Should we group students based on their academic ability or age?
Many schools and different types of institutions group students in different ways, but traditionally this is done by age. This means that students of a certain age are in a specific grade. For example, fifteen-year-old students are in ninth grade. Another way of grouping students is based on their academic talents and abilities. This method of grouping students is known as “ability grouping” tracking. Ability grouping, also known as or tracking, is the practice of separating the class into small instructional groups (Loveless, 2016). There are two different types of ability grouping: within-class grouping and between-class grouping.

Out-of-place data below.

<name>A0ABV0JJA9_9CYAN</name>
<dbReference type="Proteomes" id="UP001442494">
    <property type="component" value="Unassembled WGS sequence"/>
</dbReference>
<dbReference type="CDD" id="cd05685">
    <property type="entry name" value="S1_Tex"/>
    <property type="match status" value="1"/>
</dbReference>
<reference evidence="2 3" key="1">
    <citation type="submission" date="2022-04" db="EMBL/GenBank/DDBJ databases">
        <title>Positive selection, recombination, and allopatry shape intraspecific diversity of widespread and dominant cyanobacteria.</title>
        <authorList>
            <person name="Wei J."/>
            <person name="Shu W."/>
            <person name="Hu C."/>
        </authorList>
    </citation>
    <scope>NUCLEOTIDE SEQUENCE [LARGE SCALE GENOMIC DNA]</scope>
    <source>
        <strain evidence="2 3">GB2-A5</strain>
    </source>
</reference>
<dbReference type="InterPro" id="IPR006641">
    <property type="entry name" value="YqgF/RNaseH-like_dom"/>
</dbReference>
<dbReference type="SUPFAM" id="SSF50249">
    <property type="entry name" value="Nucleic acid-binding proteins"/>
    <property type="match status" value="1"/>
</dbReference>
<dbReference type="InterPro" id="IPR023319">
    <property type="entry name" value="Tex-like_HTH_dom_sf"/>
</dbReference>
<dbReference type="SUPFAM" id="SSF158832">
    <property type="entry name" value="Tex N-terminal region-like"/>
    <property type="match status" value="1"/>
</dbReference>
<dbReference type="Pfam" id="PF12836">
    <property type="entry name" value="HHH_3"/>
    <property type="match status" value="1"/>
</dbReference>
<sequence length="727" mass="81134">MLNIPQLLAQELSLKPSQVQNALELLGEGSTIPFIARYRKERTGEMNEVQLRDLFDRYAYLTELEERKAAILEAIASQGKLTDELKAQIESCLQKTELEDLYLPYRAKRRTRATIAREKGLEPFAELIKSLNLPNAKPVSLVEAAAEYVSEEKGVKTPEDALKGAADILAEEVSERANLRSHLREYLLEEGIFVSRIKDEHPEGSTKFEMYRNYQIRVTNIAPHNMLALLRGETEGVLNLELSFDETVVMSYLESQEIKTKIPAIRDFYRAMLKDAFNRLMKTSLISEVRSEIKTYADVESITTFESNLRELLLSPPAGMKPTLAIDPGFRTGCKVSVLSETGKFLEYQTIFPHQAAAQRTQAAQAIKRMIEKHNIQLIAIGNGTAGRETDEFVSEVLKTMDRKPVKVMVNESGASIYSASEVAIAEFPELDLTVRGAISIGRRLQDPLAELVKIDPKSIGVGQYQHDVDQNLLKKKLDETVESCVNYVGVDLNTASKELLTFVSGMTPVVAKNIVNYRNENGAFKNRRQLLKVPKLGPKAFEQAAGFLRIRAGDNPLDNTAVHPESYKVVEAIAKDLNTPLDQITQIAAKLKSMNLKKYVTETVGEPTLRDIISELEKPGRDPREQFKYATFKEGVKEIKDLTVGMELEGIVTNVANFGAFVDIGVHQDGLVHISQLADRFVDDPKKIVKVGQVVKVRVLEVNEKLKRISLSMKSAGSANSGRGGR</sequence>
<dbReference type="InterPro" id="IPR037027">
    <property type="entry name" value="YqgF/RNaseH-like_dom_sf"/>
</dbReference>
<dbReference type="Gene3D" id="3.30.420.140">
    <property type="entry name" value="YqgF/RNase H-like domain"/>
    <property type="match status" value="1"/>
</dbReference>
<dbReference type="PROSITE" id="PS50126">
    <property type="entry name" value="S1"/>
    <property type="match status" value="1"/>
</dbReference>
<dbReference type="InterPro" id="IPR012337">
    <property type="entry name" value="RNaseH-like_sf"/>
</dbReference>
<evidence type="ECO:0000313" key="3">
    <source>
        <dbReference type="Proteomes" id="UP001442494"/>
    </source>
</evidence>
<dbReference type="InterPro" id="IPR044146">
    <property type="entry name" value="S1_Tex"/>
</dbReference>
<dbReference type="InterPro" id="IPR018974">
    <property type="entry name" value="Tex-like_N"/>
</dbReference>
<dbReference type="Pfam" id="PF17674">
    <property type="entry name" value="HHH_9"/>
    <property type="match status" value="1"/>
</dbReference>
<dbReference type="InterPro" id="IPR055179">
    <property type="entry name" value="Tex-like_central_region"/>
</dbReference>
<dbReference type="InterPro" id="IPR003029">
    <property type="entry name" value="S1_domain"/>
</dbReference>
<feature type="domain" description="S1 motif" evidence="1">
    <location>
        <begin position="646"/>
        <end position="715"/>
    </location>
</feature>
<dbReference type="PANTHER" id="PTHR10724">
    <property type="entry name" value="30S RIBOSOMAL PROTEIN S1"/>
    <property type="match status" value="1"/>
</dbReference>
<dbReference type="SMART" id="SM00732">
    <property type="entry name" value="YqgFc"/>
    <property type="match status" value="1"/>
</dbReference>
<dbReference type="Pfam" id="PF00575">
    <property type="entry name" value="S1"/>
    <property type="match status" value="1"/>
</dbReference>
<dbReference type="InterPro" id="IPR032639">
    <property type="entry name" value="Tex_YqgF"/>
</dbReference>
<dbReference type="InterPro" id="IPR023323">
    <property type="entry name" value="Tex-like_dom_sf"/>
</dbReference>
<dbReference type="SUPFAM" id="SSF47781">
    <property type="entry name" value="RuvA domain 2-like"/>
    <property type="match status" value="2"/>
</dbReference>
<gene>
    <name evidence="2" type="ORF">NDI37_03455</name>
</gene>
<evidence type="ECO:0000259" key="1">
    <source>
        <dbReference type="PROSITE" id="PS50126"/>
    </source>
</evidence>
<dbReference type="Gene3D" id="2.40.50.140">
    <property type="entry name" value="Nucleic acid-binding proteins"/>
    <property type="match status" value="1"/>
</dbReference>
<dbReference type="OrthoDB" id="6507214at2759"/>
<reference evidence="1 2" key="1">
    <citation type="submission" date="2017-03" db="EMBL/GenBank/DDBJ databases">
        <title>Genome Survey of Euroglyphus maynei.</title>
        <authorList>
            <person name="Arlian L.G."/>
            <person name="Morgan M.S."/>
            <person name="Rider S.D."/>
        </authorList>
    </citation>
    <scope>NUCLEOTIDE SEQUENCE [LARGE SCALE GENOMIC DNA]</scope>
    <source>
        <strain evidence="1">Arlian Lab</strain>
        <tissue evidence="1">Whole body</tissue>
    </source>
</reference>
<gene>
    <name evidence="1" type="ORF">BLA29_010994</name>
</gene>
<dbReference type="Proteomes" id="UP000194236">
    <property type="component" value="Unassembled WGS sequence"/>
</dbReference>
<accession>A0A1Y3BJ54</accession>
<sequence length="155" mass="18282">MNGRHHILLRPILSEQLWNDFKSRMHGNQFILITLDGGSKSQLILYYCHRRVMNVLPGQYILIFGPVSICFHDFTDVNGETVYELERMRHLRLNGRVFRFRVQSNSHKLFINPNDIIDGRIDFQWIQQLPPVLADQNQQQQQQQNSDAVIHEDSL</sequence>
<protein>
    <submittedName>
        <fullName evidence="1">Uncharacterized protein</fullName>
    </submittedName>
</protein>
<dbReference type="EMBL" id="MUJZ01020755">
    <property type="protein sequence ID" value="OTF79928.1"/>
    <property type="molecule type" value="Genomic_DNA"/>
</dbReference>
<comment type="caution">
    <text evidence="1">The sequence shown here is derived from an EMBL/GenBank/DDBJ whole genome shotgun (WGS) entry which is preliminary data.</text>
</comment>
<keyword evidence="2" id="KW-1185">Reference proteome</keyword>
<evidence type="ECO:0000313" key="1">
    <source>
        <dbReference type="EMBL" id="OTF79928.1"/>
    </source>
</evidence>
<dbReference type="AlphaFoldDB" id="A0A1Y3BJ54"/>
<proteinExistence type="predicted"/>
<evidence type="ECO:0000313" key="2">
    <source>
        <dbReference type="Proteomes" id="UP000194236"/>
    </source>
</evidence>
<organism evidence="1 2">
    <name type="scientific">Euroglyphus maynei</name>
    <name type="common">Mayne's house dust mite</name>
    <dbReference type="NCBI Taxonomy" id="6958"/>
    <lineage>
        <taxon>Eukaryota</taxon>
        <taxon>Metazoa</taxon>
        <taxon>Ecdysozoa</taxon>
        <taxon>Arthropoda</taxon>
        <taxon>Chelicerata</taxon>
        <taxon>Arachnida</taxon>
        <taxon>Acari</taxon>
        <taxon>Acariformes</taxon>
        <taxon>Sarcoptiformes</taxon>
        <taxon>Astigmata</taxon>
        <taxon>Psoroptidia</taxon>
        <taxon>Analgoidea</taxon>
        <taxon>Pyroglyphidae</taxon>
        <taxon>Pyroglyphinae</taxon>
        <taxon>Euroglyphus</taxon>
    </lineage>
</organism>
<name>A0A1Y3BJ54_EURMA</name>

For within-class grouping, students are divided into small groups by the teacher depending on their abilities/ talents and performances for short reading or math assignments. Between-class grouping refers to the school’s practice of dividing students into different classes or courses based on their academic performance (“Research Spotlight on Academic Ability Grouping”).
The third type of grouping students is multi-age grouping; this involves grouping students of different grades into one class. Students of different grades in one class are grouped based on their knowledge levels.
If all education methods are considered available, all have their pros and cons.